Nobody Wants to Read Your Sh*t

I never took swimming lessons. My dad loved swimming and would try to take me out to the pool with the arm floaters and then he’d let go and I’d be yelling within a couple seconds.

Nobody wants to read your sh*t. The title can be backed up by opening up my site’s analytics. I enjoyed Steven Pressfield’s other books on writing: The War of Art, Do the Work, and Turning Pro.

They’re sometimes referred to as a trilogy. I’d say this is more like Prometheus than Alien: Resurrection. I think it’s more like, “Ok, you’re doing the work. You’re writing. Now it’s time to get better.”

I sat down at my laptop (again, right in the WordPress editor) to do the work. I knew I had a bunch of highlights from the book, so  I could just grab one and write thoughts on it. Except those highlights and notes seem to be gone after upgrading my phone. (I was highlighting in the Kindle app, but it was a free non-Kindle version of the book. I’m guessing they disappeared when I got an iPhone 7.)

Sometimes I use book excerpts a little heavily and they can be like the arm floaters. Today I’ll write without excerpts from the book.

It’s been a few months since I read it, which is great to gauge what really stuck with me.  I wrote it as a directive in my “Books I Read This Year” recap and it’s the lesson that stuck with me: always tell a story. That’s clear for novels and movie scripts. It applies in other fields, too.

The best ads tell a story in a few words. Even technical posts are more interesting when there’s a clear beginning (what’s the problem), middle (what’s can some technology do), and end (this is how the technology solved the problem).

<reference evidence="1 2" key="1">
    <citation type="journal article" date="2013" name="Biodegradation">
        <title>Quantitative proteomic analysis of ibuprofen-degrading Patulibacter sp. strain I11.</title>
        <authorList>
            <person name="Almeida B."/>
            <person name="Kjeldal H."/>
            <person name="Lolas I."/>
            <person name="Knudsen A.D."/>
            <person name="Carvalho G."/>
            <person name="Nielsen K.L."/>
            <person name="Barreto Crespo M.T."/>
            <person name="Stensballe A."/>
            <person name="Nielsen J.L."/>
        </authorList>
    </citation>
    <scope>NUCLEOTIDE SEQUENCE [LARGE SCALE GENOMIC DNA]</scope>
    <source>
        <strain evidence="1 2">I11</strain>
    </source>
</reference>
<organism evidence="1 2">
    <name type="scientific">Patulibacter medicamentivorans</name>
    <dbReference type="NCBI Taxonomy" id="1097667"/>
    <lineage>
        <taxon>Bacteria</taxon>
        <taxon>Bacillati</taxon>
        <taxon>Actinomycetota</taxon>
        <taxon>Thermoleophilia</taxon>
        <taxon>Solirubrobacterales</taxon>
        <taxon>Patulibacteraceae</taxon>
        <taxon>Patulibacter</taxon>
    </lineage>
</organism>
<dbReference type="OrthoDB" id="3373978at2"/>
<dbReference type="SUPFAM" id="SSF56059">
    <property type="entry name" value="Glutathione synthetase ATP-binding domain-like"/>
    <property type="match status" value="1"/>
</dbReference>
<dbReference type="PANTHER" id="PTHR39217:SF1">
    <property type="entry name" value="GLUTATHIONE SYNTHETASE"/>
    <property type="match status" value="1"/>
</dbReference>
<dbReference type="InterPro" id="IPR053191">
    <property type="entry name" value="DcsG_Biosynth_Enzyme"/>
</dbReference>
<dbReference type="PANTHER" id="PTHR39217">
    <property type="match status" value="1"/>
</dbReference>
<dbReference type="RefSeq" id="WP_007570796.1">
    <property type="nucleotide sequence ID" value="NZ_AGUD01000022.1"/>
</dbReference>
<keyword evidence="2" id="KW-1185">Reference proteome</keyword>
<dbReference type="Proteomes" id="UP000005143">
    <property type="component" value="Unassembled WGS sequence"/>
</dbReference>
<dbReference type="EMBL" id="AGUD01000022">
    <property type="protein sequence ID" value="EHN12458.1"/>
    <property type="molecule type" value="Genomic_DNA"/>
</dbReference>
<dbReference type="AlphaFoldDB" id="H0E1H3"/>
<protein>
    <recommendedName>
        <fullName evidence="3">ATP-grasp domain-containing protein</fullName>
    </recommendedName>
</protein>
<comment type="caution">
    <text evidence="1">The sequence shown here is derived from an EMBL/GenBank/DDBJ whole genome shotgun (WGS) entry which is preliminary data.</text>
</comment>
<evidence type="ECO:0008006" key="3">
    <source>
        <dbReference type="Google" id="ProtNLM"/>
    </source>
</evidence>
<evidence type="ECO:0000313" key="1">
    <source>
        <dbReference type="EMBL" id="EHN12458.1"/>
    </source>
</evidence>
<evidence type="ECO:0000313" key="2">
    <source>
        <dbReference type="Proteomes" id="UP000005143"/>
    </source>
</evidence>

In 5th grade, I went to the pool with some friends. I wasn’t allowed in the deep end because I hadn’t passed the swim test. Now I’m forgetting how they even knew who passed and who didn’t. I don’t remember them checking before you get in the pool. Maybe you get in trouble for running near the pool but you get in super trouble if you drown and haven’t passed the swim test.

Anyway, it was never great being one of the kids that couldn’t go to the deep end. There weren’t any pre-requisites for the swim test other than being ten years old. One day I got fed up and walked to the gym alone to take the test. First half: swim down the lane once, swim back once. No problem. Under control. To finish it off, I just had to wade for two minutes. I remember rising up as the lifeguard one-armed me to the surface.

Fall seven times, rise up eight, right? Right now I’m going sentence by sentence into the deep end. I’m seeing how far I can go and still keep my nose above the surface. Eventually I’ll be able to wade out there. Maybe I’ll write something worth two entire minutes of someone’s attention. Until then, I’ll write two crappy pages over and over until someone wants to read my shi*.